Don't be mischievous.
Religio    
23 Jun 2016  #69

jon 357 - referring to an elderly person or a first-time voter
You did not simply mention them but stated that they pose a danger. The danger that they may vote for themselves and not the way you wouild want them to?
jon357 70 | 12,786    
23 Jun 2016  #70

hey pose a danger

They do. What JohnnyReb calls "low information voters" pose a danger of this closely divided vote going the wrong way and having long-term repercussions for everyone.

However as it stands, it looks like sanity will prevail though it will be close. Could go either way.

Back on topic please
dolnoslask 2 | 1,161    
23 Jun 2016  #71

"low information voters"

Talking of which it is raining in the UK with floods , this historically has meant that many left leaning scroungers will not leave the house to vote.

We need their support if Britain is to remain, so if you know any give them a call and make sure they vote, I have already called my my sister, my scrounger brother in law will be out voting to stay in the next hour or so.
jon357 70 | 12,786    
23 Jun 2016  #72

Very wise, however demographically most of the demographic you call 'scroungers' are according to the polls more likely to vote leave.

The flooding is fortunately in areas that tend towards the UKippers; this should help counteract the Glastonbury effect.

And the British living in Poland tend towards remain.
dolnoslask 2 | 1,161    
23 Jun 2016  #73

I read a report today that there has been is a surge of Polish people applying for British passports, anyone think there will be problems for EU migrants after the vote either stay or leave ? Will the EU ever reconsider their freedom of movement policy?
jon357 70 | 12,786    
23 Jun 2016  #74

They wouldn't throw anyone out - who would replace them in their jobs? Anyway, it's EU remain/withdrawal that people are voting for, rather than a UKIP/BNP government.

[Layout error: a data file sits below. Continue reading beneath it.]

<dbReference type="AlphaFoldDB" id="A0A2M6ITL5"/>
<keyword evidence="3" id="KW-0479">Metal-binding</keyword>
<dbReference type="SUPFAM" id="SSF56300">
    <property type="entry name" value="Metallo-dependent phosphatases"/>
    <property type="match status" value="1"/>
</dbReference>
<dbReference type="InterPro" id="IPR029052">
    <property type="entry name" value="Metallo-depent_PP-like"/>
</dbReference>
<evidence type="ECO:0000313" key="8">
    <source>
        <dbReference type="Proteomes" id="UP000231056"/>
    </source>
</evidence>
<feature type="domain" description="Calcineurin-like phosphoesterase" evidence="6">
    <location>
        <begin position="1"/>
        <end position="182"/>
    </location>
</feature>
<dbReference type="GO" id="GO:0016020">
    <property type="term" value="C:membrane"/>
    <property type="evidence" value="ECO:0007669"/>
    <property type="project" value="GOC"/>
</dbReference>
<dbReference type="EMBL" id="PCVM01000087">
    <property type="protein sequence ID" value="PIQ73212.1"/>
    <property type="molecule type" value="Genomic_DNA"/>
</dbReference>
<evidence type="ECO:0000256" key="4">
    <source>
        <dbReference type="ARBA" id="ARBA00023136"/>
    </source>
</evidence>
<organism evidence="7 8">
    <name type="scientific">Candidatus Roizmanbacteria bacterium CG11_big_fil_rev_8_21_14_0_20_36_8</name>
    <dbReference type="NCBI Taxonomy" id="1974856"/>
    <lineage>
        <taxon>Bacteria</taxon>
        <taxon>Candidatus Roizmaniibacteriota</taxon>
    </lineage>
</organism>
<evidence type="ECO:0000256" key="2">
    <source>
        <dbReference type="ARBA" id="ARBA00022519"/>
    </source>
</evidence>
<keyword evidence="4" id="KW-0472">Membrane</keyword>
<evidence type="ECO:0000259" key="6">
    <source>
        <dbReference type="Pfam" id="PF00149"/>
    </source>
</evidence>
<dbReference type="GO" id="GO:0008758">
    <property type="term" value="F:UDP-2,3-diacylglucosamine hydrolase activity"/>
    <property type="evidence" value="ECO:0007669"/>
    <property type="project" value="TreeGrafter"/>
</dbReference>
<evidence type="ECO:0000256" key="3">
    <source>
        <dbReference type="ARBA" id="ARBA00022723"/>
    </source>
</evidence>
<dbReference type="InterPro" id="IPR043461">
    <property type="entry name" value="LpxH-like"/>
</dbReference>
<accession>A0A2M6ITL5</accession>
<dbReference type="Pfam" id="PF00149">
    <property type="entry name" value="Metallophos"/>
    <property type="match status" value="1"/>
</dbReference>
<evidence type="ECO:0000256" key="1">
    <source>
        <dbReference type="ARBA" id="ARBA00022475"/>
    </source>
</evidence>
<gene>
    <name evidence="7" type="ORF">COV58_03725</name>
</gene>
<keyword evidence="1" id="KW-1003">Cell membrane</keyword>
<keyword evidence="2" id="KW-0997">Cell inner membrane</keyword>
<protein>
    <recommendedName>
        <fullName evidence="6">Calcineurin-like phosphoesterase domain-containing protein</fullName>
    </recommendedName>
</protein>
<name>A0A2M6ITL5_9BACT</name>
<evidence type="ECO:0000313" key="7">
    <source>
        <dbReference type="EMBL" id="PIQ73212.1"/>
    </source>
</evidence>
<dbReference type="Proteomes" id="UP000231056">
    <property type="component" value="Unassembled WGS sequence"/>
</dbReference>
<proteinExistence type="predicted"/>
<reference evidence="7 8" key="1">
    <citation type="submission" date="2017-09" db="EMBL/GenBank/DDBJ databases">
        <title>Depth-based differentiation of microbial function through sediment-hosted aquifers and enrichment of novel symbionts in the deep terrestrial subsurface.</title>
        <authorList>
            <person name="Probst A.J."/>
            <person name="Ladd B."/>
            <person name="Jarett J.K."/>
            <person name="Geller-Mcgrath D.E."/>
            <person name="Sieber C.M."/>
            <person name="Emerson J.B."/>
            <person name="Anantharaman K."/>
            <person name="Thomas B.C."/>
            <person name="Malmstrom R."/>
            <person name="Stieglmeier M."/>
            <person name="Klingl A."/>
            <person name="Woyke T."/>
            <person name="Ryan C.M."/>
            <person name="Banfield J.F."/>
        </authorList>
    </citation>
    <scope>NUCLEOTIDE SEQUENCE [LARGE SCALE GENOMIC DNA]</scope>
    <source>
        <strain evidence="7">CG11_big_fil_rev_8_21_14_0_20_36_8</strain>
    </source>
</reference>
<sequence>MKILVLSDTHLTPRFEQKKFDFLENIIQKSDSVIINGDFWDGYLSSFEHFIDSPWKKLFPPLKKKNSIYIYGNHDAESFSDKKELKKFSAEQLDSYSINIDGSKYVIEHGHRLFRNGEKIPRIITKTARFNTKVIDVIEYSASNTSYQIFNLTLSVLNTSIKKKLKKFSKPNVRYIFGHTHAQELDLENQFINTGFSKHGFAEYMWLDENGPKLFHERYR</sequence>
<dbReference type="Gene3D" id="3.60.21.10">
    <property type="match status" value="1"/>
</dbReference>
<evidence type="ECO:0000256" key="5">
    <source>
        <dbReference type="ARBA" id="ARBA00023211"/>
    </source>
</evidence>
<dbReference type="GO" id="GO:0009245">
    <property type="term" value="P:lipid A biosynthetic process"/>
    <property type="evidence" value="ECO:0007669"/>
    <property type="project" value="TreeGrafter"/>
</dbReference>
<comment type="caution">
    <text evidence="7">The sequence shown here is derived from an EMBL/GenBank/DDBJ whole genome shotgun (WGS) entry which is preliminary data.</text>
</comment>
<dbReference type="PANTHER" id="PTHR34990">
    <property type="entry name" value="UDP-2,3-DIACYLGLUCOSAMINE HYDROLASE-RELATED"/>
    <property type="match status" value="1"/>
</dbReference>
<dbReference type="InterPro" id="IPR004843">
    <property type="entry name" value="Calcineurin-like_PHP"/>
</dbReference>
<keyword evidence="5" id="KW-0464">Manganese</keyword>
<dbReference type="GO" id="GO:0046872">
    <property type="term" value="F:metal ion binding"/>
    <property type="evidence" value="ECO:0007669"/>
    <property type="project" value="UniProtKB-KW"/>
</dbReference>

In the EU as a whole, freedom of movement is one of the cornerstones along with freedom of capital, services and labour.
johnny reb 13 | 2,478    
23 Jun 2016  #75

Futures are way up this morning in the U.S.A. telling me someone thinks the U.K. will stay.
poleinus    
24 Jun 2016  #76

It will affect Poland adversely initially. After all, Poland has been getting money from the UK, in addition to many Poles working in the uK. But I think it's better for Poland in the long run to stop accepting aid and to stop perpetuating the brain drain, and lift itself by its bootstraps. The latter will make Poland stronger and wealthier in the long run. Perhaps Poles will have to make do without some luxuries they have become accustomed to in the last few years, a but a few lean years in exchange for a true wealth and stability down the line is nothing.
Nathans    
24 Jun 2016  #77

What about the fact that the British pound value will lose 10-20% within a week - won't some Poles consider going back to Poland (making money in GBP vs PLN won't be as lucrative any more).
TheOther 5 | 3,063    
24 Jun 2016  #78

the British pound value will lose 10-20% within a week

It lost already 5% to the US$.
Szalawa 4 | 254    
24 Jun 2016  #79

What about the fact that the British pound value will lose 10-20% within a week - won't some Poles consider going back to Poland

Might, but there are still many advantages those people obtain. Oh I would not worry about the pound, it still is one of the most highly valued currencies and UK is far from being a poor country

And congratulations to the British, you have something to be proud about! never forget this day